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Barbour sheriff addresses rumors

Hawkins proposes recording equipment to avert false allegations

June 7, 2012
By Melissa Toothman - Staff Writer (mtoothman@theintermountain.com) , The Inter-Mountain

Barbour County Sheriff John W. Hawkins addressed rumors circulating in the community during Tuesday's Barbour County Commission meeting.

"With all the rumors going around the county, I wanted to officially tell you tonight that the civil petition that was filed against me was dismissed today," Hawkins said.

Hawkins did not speak specifically to the exact nature of the petition, but said that a civil hearing took place at 2:30 p.m. on Tuesday in Harrison County.

A woman filed the petition against Hawkins in Randolph County. A hearing was originally scheduled on the petition for May 24 in Randolph County, but the case was shifted to Barbour County instead, according to court representatives.

Barbour Family Court Judge Beth Longo then recused herself from the case because it involved the county sheriff, according to her office.

Last week, the West Virginia Supreme Court of Appeals appointed Judge Cornelia A. Reep of Doddridge and Harrison Counties Family Court to rule on the petition, according to a Supreme Court representative.

"The petitioner felt that they couldn't meet the burden of proof so they decided before the hearing to dismiss the petition. So that's a done deal," Hawkins said at the commission, adding that he hopes the situation "dispels all the rumors going around the county."

He said that the rumors about him involved "being arrested and different things..."

"I appreciate your all's support individually as this, going on for the last three weeks, it's been kind of tough on my family," Hawkins said.

Hawkins suggested that the commission look into how business is conducted in the future to ensure that similar allegations don't happen again. The way he feels this can be done is through the use of in-car cameras and recorders.

"This could happen to anybody, it could happen to any law enforcement officer, it could happen to you all, it could happen to anyone. It's a shame," Hawkins said to the commissioners.

Obtaining in-car cameras and recorders to be placed on the uniform of the officers would require funding. Hawkins agreed to acquire a cost estimate for the proposed project and report back to the commission to find a way to come up with the necessary funding to move forward.

"We don't have two officers (patrolling together) so we need something to protect these guys. We're going to have to provide them with the equipment to protect them. They do a good job for us," Hawkins said.

The sheriff said that doesn't think the officers would be as vulnerable as him because they're "not a political person."

"I feel it was politically motivated," Hawkins said about the civil petition.

He said that anyone about to be indicted in a court system could file an action against the officer.

"So we do have to deal with the public, unfortunately, because of staffing. We have to deal with them on a one on one basis a lot," Hawkins said.

Commission President Phil Hart also suggested a GPS unit. "So that if something happened, they could at least track them and see," Hart said.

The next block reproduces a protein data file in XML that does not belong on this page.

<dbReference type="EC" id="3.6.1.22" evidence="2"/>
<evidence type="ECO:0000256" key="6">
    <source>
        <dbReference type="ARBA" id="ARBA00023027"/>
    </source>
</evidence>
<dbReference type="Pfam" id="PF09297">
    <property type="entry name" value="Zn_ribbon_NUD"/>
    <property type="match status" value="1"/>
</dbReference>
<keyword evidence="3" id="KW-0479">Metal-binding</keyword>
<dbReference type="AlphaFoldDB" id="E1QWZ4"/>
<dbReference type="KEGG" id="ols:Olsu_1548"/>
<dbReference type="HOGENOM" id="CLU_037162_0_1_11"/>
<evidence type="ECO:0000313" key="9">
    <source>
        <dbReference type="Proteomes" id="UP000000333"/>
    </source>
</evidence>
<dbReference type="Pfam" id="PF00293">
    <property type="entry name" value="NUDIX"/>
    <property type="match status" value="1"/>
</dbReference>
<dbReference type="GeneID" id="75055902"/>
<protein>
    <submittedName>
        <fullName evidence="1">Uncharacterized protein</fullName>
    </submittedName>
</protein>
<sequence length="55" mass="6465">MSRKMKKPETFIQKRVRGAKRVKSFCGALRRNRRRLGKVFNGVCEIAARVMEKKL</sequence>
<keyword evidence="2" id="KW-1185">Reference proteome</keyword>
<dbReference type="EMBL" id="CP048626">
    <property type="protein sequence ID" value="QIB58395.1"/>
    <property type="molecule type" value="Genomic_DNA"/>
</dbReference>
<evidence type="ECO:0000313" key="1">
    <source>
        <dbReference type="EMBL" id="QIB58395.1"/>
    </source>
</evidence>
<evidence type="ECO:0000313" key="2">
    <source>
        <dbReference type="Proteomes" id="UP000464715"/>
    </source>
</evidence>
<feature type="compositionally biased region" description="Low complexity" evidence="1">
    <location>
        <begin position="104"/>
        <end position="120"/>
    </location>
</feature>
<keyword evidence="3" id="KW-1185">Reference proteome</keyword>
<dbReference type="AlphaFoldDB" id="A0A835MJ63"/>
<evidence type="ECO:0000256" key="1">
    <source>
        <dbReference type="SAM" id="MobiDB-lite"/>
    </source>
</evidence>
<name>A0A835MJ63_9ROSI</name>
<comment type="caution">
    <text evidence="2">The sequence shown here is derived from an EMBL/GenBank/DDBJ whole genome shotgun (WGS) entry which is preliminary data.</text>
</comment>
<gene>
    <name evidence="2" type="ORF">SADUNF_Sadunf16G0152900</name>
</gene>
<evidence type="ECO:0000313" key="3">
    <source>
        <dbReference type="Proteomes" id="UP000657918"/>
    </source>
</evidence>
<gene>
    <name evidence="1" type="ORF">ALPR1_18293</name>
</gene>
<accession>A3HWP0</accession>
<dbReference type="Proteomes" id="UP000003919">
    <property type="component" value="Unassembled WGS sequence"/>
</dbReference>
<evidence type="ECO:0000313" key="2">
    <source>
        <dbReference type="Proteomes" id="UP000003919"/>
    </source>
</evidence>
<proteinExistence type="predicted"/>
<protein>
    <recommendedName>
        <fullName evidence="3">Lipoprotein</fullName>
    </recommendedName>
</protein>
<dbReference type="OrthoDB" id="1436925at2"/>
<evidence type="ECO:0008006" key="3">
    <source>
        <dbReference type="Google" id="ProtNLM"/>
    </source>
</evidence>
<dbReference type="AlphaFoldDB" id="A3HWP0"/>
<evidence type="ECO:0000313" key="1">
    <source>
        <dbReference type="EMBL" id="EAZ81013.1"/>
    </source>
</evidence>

Hawkins said that GPS units had been used before, but were taken out because they report through cell phones and Barbour County, at the time, didn't have as many cell phone towers.

"But unfortunately, when he's out on the road and doesn't have cell phone coverage, if something would happen to the officer, we couldn't locate him. I couldn't justify that for an officer's safety issue, because it wasn't an everyday, every place instrument," Hawkins said.

According to Hawkins, it wasn't a very expensive project and he had been paying for it out of his own funds. He also said he wants to look back into it and possibly begin using them again.

"If we get stuck transporting a female prisoner by ourselves, anything can be alleged. If that camera's in the backseat it protects them," Hawkins said.

Hawkins proposed using two cameras: one in-car camera would show everything happening to the front of the officer's vehicle and the other in-car camera would record in the direction of the backseat. The officers would wear a microphone that would record audio back into the vehicle, even outside the range of the camera's view.

The cameras also would be tamper-proof, locked away with a key that the officer could not access for the purpose of damaging or altering the video or audio. Prosecuting Attorney Leckta L. Poling said that because the equipment would be tamper-proof, it would hold up as evidence in court.

"It's definitely, I think, an asset in protecting the officers as well as the individuals that have to be transported," Poling said.

Poling also mentioned a current case where a West Virginia State Trooper used an in-car camera as evidence. In that situation, two people placed in a police car for about 45 minutes were discussing an alleged crime, what they did, and how to cover it up, she said.

Another way the cameras and recorders could be beneficial is with recording permission when an officer requests to search a person's vehicle, officials said. A West Virginia law was changed last January regarding the consent to search a vehicle, now requiring that the consent be recorded or written.

"When we apply for a grant, we'll look at it and get some funding," Hart said about the equipment.

Contact Melissa Toothman by email at mtoothman@theintermountain.com.

 
 

 

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